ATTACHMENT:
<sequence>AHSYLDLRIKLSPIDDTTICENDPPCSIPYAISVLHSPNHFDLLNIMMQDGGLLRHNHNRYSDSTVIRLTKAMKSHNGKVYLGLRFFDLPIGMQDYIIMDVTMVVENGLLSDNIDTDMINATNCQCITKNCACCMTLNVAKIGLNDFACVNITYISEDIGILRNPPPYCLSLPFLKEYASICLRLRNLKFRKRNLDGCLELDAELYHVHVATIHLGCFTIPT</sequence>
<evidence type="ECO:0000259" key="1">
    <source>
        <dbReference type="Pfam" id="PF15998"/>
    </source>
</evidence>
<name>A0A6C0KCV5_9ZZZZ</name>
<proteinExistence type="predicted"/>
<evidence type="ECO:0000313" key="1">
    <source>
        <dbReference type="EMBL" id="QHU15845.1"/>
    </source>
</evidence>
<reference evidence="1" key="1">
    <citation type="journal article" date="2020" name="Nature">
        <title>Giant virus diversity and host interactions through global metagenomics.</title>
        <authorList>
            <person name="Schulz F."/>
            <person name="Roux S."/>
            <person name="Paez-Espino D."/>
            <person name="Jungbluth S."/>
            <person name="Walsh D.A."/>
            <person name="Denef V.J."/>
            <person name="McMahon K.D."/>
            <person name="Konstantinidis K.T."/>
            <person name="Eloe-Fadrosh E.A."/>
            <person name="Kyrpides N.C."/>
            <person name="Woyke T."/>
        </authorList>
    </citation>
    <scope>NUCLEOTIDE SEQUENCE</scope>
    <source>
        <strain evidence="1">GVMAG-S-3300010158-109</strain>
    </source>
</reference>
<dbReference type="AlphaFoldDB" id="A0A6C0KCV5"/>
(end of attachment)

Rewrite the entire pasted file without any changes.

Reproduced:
<sequence>AHSYLDLRIKLSPIDDTTICENDPPCSIPYAISVLHSPNHFDLLNIMMQDGGLLRHNHNRYSDSTVIRLTKAMKSHNGKVYLGLRFFDLPIGMQDYIIMDVTMVVENGLLSDNIDTDMINATNCQCITKNCACCMTLNVAKIGLNDFACVNITYISEDIGILRNPPPYCLSLPFLKEYASICLRLRNLKFRKRNLDGCLELDAELYHVHVATIHLGCFTIPT</sequence>
<evidence type="ECO:0000259" key="1">
    <source>
        <dbReference type="Pfam" id="PF15998"/>
    </source>
</evidence>
<name>A0A6C0KCV5_9ZZZZ</name>
<proteinExistence type="predicted"/>
<evidence type="ECO:0000313" key="1">
    <source>
        <dbReference type="EMBL" id="QHU15845.1"/>
    </source>
</evidence>
<reference evidence="1" key="1">
    <citation type="journal article" date="2020" name="Nature">
        <title>Giant virus diversity and host interactions through global metagenomics.</title>
        <authorList>
            <person name="Schulz F."/>
            <person name="Roux S."/>
            <person name="Paez-Espino D."/>
            <person name="Jungbluth S."/>
            <person name="Walsh D.A."/>
            <person name="Denef V.J."/>
            <person name="McMahon K.D."/>
            <person name="Konstantinidis K.T."/>
            <person name="Eloe-Fadrosh E.A."/>
            <person name="Kyrpides N.C."/>
            <person name="Woyke T."/>
        </authorList>
    </citation>
    <scope>NUCLEOTIDE SEQUENCE</scope>
    <source>
        <strain evidence="1">GVMAG-S-3300010158-109</strain>
    </source>
</reference>
<dbReference type="AlphaFoldDB" id="A0A6C0KCV5"/>